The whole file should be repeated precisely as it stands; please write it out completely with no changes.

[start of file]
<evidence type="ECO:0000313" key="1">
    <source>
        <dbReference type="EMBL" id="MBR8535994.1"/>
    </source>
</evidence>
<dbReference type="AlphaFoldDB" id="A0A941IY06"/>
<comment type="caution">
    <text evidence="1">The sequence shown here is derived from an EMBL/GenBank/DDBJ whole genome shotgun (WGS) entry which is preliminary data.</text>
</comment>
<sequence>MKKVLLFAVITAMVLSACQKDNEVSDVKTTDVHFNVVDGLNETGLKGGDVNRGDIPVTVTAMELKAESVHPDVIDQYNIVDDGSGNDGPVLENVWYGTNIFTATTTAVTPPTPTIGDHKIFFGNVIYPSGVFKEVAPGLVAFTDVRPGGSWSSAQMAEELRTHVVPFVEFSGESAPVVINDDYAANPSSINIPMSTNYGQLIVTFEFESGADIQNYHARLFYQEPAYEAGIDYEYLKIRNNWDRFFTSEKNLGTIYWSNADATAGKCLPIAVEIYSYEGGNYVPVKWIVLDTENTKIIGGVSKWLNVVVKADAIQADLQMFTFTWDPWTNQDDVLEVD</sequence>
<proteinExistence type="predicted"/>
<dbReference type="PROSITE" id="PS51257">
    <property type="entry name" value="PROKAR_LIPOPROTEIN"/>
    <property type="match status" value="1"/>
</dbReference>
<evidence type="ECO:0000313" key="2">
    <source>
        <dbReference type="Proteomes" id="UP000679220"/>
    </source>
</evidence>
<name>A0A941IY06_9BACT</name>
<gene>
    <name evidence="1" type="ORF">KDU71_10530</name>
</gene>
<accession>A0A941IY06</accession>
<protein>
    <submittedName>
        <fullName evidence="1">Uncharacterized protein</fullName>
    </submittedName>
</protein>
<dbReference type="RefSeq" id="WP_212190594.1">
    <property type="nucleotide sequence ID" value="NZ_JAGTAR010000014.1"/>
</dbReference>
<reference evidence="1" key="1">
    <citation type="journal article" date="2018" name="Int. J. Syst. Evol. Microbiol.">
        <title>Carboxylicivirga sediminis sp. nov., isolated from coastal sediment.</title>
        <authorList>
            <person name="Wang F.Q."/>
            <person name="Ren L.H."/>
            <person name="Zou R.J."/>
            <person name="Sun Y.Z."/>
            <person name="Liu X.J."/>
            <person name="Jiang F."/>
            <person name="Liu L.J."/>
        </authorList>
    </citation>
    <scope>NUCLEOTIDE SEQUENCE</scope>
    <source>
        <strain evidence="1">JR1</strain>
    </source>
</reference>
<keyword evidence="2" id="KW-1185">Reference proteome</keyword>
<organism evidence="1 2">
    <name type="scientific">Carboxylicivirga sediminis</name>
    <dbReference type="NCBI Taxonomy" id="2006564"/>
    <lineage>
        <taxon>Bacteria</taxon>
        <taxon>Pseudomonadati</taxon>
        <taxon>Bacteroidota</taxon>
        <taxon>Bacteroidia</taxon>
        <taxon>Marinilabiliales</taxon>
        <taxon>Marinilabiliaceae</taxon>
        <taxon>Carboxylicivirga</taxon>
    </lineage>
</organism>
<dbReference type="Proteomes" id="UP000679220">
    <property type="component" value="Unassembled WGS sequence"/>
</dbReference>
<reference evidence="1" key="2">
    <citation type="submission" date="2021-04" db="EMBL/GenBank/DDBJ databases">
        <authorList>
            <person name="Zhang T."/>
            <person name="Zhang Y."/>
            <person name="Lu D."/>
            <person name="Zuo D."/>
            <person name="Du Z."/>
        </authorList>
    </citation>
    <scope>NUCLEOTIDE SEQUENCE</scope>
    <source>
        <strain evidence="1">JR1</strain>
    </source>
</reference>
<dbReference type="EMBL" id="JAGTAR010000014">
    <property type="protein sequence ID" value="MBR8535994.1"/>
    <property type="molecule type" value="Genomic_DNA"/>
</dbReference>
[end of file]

<evidence type="ECO:0000313" key="1">
    <source>
        <dbReference type="EMBL" id="MBR8535994.1"/>
    </source>
</evidence>
<dbReference type="AlphaFoldDB" id="A0A941IY06"/>
<comment type="caution">
    <text evidence="1">The sequence shown here is derived from an EMBL/GenBank/DDBJ whole genome shotgun (WGS) entry which is preliminary data.</text>
</comment>
<sequence>MKKVLLFAVITAMVLSACQKDNEVSDVKTTDVHFNVVDGLNETGLKGGDVNRGDIPVTVTAMELKAESVHPDVIDQYNIVDDGSGNDGPVLENVWYGTNIFTATTTAVTPPTPTIGDHKIFFGNVIYPSGVFKEVAPGLVAFTDVRPGGSWSSAQMAEELRTHVVPFVEFSGESAPVVINDDYAANPSSINIPMSTNYGQLIVTFEFESGADIQNYHARLFYQEPAYEAGIDYEYLKIRNNWDRFFTSEKNLGTIYWSNADATAGKCLPIAVEIYSYEGGNYVPVKWIVLDTENTKIIGGVSKWLNVVVKADAIQADLQMFTFTWDPWTNQDDVLEVD</sequence>
<proteinExistence type="predicted"/>
<dbReference type="PROSITE" id="PS51257">
    <property type="entry name" value="PROKAR_LIPOPROTEIN"/>
    <property type="match status" value="1"/>
</dbReference>
<evidence type="ECO:0000313" key="2">
    <source>
        <dbReference type="Proteomes" id="UP000679220"/>
    </source>
</evidence>
<name>A0A941IY06_9BACT</name>
<gene>
    <name evidence="1" type="ORF">KDU71_10530</name>
</gene>
<accession>A0A941IY06</accession>
<protein>
    <submittedName>
        <fullName evidence="1">Uncharacterized protein</fullName>
    </submittedName>
</protein>
<dbReference type="RefSeq" id="WP_212190594.1">
    <property type="nucleotide sequence ID" value="NZ_JAGTAR010000014.1"/>
</dbReference>
<reference evidence="1" key="1">
    <citation type="journal article" date="2018" name="Int. J. Syst. Evol. Microbiol.">
        <title>Carboxylicivirga sediminis sp. nov., isolated from coastal sediment.</title>
        <authorList>
            <person name="Wang F.Q."/>
            <person name="Ren L.H."/>
            <person name="Zou R.J."/>
            <person name="Sun Y.Z."/>
            <person name="Liu X.J."/>
            <person name="Jiang F."/>
            <person name="Liu L.J."/>
        </authorList>
    </citation>
    <scope>NUCLEOTIDE SEQUENCE</scope>
    <source>
        <strain evidence="1">JR1</strain>
    </source>
</reference>
<keyword evidence="2" id="KW-1185">Reference proteome</keyword>
<organism evidence="1 2">
    <name type="scientific">Carboxylicivirga sediminis</name>
    <dbReference type="NCBI Taxonomy" id="2006564"/>
    <lineage>
        <taxon>Bacteria</taxon>
        <taxon>Pseudomonadati</taxon>
        <taxon>Bacteroidota</taxon>
        <taxon>Bacteroidia</taxon>
        <taxon>Marinilabiliales</taxon>
        <taxon>Marinilabiliaceae</taxon>
        <taxon>Carboxylicivirga</taxon>
    </lineage>
</organism>
<dbReference type="Proteomes" id="UP000679220">
    <property type="component" value="Unassembled WGS sequence"/>
</dbReference>
<reference evidence="1" key="2">
    <citation type="submission" date="2021-04" db="EMBL/GenBank/DDBJ databases">
        <authorList>
            <person name="Zhang T."/>
            <person name="Zhang Y."/>
            <person name="Lu D."/>
            <person name="Zuo D."/>
            <person name="Du Z."/>
        </authorList>
    </citation>
    <scope>NUCLEOTIDE SEQUENCE</scope>
    <source>
        <strain evidence="1">JR1</strain>
    </source>
</reference>
<dbReference type="EMBL" id="JAGTAR010000014">
    <property type="protein sequence ID" value="MBR8535994.1"/>
    <property type="molecule type" value="Genomic_DNA"/>
</dbReference>